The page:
How I Manage My Never-Ending University Reading - Answering Your Questions

Monday, October 14, 2019

If you're currently in university and studying an essay-based subject, you'll know just how much reading is required. I sometimes feel like most of my time is taken up by reading a variety of novels, plays and poems, even though this only skims the surface of what I have to do. Despite studying English literature and therefore having a very reading-heavy degree, I tend to organise it quite well and get through all of my texts, and so I thought I'd answer some of your questions about managing your university reading list and keeping up with it all!

My university reading list is so expensive - are there any more affordable ways of buying the books?
I'm lucky enough to work part-time in Waterstones and therefore have a staff discount, and so twice a year I will head into my store with a list as long as my arm of books that I need. Although this helps to make it a lot more affordable, I understand that not everyone will have this. I highly recommend buying your books secondhand on Amazon, as they are incredibly affordable and still great quality, although you may have to wait a week or so for them to arrive. If your university has a Blackwells on campus then they are also worth checking out, and will often sell bundles of books for each module at a discounted price. It's also worth asking around if you know older students on your course as they may be willing to sell or give away their old texts, and charity shops are also useful if you don't need to have a specific edition.

Alternatively, you can always find the texts in your university library, although they will most likely be limited in copies and you'll only have a short time before needing to return them. There's also the issue of not being able to annotate the texts, so if you're someone who learns by scrawling all over your books then it perhaps isn't the best method for you. I swear by the library for any secondary reading and resources that I perhaps only need a couple of quotations or ideas from, but all of my primary reading I prefer to buy.

Is it necessary to read all of the texts on your reading list?
I'll be honest, it isn't easy getting through all of the books on your reading list, especially when they're the kind of book where you sit down and read for hours only to realise you've only made it through 15 pages. As soon as I receive my reading lists, I go through them and highlight which texts I want to focus on in-depth or feel like I will use for any essays or exams, and that way I can focus more attention and time on reading those. Although I'd recommend reading all of the books, sometimes that isn't possible, and focusing on completing a few with a thorough understanding is better than each one being half-finished. If there are any books you can't complete before the lecture, make sure you read summaries and know what happens in the rest of it, and then you can finish it at a later date.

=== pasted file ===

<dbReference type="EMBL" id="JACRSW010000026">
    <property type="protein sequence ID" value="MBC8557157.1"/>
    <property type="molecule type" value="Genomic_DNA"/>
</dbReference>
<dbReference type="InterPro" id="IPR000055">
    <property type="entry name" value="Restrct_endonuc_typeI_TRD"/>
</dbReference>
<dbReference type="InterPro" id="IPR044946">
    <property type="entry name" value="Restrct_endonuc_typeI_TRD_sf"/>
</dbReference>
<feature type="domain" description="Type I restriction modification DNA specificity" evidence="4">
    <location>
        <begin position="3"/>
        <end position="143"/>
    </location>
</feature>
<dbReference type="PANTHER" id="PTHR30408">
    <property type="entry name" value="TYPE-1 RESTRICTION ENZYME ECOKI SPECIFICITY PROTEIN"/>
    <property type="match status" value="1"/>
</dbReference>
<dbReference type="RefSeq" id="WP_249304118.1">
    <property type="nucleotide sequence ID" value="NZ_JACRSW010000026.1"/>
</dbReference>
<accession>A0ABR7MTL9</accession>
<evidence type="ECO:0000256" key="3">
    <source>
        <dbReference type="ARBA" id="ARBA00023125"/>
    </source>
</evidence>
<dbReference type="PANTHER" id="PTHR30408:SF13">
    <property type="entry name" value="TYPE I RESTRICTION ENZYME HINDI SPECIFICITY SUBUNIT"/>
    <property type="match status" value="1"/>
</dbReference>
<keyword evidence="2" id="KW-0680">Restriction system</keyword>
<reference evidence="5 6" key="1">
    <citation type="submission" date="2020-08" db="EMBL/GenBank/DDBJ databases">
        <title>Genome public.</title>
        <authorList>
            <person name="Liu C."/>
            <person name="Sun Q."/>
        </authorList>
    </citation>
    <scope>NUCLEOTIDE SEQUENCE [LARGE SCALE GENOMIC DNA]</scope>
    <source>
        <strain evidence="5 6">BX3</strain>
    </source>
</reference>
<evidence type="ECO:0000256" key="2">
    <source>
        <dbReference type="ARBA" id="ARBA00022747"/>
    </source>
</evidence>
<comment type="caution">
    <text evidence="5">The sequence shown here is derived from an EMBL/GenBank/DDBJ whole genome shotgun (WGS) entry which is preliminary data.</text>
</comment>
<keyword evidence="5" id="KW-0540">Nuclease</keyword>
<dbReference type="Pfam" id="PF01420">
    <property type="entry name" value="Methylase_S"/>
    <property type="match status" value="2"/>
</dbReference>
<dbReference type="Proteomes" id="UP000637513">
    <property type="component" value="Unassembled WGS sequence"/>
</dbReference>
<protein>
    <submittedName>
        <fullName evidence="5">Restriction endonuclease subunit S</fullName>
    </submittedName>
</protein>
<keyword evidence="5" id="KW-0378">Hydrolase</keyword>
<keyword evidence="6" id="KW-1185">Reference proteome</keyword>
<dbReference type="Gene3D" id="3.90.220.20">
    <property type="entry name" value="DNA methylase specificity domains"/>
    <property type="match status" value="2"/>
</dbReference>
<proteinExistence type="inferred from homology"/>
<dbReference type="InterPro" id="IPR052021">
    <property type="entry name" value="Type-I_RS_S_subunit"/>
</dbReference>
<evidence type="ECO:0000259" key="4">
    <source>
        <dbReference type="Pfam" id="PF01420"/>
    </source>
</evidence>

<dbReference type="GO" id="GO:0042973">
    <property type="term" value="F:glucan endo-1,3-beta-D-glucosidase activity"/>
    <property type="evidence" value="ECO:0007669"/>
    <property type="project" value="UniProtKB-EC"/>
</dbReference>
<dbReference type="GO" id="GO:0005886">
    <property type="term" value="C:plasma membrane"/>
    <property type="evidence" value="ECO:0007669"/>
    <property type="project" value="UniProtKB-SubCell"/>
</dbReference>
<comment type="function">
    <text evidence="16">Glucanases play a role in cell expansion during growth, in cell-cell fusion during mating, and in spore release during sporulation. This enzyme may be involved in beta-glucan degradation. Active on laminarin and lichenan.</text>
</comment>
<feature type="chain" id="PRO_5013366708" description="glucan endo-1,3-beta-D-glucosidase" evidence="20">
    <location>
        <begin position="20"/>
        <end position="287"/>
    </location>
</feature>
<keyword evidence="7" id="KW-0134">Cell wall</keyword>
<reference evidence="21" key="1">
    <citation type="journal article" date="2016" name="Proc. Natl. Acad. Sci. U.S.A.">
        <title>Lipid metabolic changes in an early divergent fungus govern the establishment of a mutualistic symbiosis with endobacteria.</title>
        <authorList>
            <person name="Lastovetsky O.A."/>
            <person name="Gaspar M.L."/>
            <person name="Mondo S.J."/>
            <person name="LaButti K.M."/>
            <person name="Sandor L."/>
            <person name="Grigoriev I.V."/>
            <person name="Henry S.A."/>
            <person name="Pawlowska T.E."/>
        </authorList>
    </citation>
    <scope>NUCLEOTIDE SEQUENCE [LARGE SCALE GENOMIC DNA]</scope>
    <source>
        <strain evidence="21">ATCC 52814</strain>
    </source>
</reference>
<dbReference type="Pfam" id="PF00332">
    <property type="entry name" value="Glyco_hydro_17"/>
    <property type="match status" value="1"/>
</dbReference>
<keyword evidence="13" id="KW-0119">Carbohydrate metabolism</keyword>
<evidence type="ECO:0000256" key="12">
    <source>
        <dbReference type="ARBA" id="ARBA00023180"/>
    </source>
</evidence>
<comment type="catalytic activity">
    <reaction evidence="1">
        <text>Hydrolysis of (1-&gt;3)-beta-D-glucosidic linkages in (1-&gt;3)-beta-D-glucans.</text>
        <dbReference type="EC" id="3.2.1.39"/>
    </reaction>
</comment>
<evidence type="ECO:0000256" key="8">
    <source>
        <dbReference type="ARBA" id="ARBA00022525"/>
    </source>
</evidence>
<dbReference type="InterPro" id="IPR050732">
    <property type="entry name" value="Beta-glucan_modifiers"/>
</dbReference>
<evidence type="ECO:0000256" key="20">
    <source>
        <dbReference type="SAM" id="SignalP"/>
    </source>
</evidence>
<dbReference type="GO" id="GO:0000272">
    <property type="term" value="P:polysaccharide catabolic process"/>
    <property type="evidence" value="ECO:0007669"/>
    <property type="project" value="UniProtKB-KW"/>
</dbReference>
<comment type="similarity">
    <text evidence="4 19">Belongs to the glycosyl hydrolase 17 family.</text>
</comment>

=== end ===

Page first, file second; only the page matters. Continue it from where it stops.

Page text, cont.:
How can I get through all of my books and make reading manageable?
In terms of making time for reading all the books, it's really just about using every free moment you get to read, even if it's only a couple of pages. Whether that's on a bus journey, your lunch break or before you go to bed, every little bit will make a difference and help you get through the texts. I've had days of reading for probably 8-10 hours with only breaks for meals, and although it's difficult it's sometimes necessary.

It's also important to make reading an enjoyable process, not something that you have to do. Whether that's by getting cosy in bed with your novel or treating yourself to a cup of tea and a slice of cake in a cafe to accompany your reading, make it feel more like a hobby than a chore. At the end of the day, your degree should be something that interests you and so you should try and remember this whilst powering through your reading.

What do you do if a text is incredibly difficult and you can't understand it?
It's inevitable that we will all encounter difficult material at times, especially with subjects like English literature where reading poetry from the 14th century can feel like a completely different language. If you're struggling, I'd recommend doing as much research as possible, as well as reading alongside summaries or translations to help your understanding. If that still doesn't help, there's no shame in asking a tutor for help or someone on your course to explain it to you!

How do you remember what happens in all of your books?
When there are countless texts to read, it can be easy to get confused or to start forgetting details. I'd recommend writing down little notes as you go along to remind you of important plot points, features or details that you might otherwise forget. Also, watching Youtube videos or reading relevant articles can help to jog your memory of any important details.

There is so much going on within each text - how do I know what to focus on when reading?
I completely understand this concern, as there can be many different things happening and it's hard to know where to start and focus your attention. A good way in is to look at the essay questions relating to that book and keep in mind any particular themes or arguments that they discuss when reading it. You may also benefit from asking your tutors what they plan on focusing on in seminars and tailor your reading around these points. If you're reading after the lecture, you can also use those perspectives and arguments to frame your reading.

How do you manage your university reading? Let me know in the comments below!

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